• BW

    There’s so much irony here I’m tangled all up in it –

    a) Overdependence on the internet keeps reporter from “going to 116th street and seeing the change over from Puerto Rican culture to Mexican culture.”
    b) Journalists should not waste time blogging.
    c) Journalists can now LIVE on 116th street, and blog about it on the internet.

    Mix all that up together, give it a shake, voila.

  • Columnist disses people who write like columnists.

    Institutional voice more important than individuality, says legendary voice of New York.

    That’s basically what he said.

  • Jim

    By the way, the audio for today’s follow-up discussion is up at WNYC now.

    (Brian Lehrer Show producer)

  • I will say one thing – I think too many people/bloggers/reporters forget that you can get some great stories by going outside or going to a bar or picking up a phone from time to time. It’s too easy to rely on strictly digital reporting.

  • Bloggers alone have given the well-known, ancient, politico-journalist tavern, Manuel’s, here in Atlanta a whole new life with a another generation of paying clientelle. Especially since they added wi-fi. It’s an old/new media mashup almost any day of the week, particularly Tuesdays.

    I suggest that clueless windbags who don’t blog get out of their gated communities a little more before shooting off their clueless windbag mouths so much, because whatever you do, hanging out in bars always furthers the story. And funny, last time I checked, it also gets my videos written about in old media COLUMNS the next day too.

  • Actually, for those of us now not living in easy range of 116th street, its a viewpoint we can add by blogging with you who do. The blogging is a good addition to our insights because altho it throws in the inauthentic along with valid deep thinkers, you can see that also in the streets.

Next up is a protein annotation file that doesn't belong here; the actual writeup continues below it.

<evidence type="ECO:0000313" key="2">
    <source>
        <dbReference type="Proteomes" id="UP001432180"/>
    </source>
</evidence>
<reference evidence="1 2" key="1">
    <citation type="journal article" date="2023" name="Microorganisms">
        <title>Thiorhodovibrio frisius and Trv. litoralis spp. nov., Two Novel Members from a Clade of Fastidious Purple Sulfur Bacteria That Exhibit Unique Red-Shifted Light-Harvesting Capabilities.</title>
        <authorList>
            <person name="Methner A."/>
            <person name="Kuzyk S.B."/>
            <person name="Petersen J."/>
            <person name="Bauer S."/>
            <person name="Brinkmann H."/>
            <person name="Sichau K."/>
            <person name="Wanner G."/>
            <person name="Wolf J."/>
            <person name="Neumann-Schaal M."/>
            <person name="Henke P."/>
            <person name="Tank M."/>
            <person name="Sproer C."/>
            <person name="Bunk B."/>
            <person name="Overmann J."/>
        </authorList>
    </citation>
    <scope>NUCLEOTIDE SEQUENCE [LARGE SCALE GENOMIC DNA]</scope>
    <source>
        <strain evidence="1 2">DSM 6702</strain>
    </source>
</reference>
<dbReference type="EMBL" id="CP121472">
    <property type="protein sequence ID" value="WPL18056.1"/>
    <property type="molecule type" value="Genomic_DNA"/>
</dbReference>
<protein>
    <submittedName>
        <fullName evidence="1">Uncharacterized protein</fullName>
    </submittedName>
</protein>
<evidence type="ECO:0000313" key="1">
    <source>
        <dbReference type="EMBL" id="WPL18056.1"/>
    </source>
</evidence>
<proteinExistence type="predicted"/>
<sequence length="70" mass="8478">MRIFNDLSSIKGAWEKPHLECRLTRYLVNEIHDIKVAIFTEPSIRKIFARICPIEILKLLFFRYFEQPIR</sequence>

Love Jeff’s advice, and anyone who is advising any student to cut out some aspect of experience is really not allowing himself to look at what he’s saying.

  • David Rogers

    When Mr. Hamill said, ‘..sit in a building and “call up” all the statements’, I reflexively switched on the BS filter, pretty much dismissing anything he had to say about the Internet and blogging as too out of touch to be seriously taken into account. No doubt I am at fault for delivering such snap judgements (not doing any better than Pete), but I immediately assumed he was one of those folks who will brag and bluster about how well they have made it in life without ever having touched a computer. Notwithstanding the fact that Mr. Hamill is a legendary writer and reporter, that series of tubes we know as the Internet is one scoop that he should have dug a little deeper on before going to press.

  • Sigh.

  • chico haas

    “1) most readers have never really wanted “objectivity” in news;”

    Whether or not such a thing is delivered – when did THAT become what most people want? Certainly it’s an argument for citizen journalmaking, but it’s completely at odds with the essence of journalism.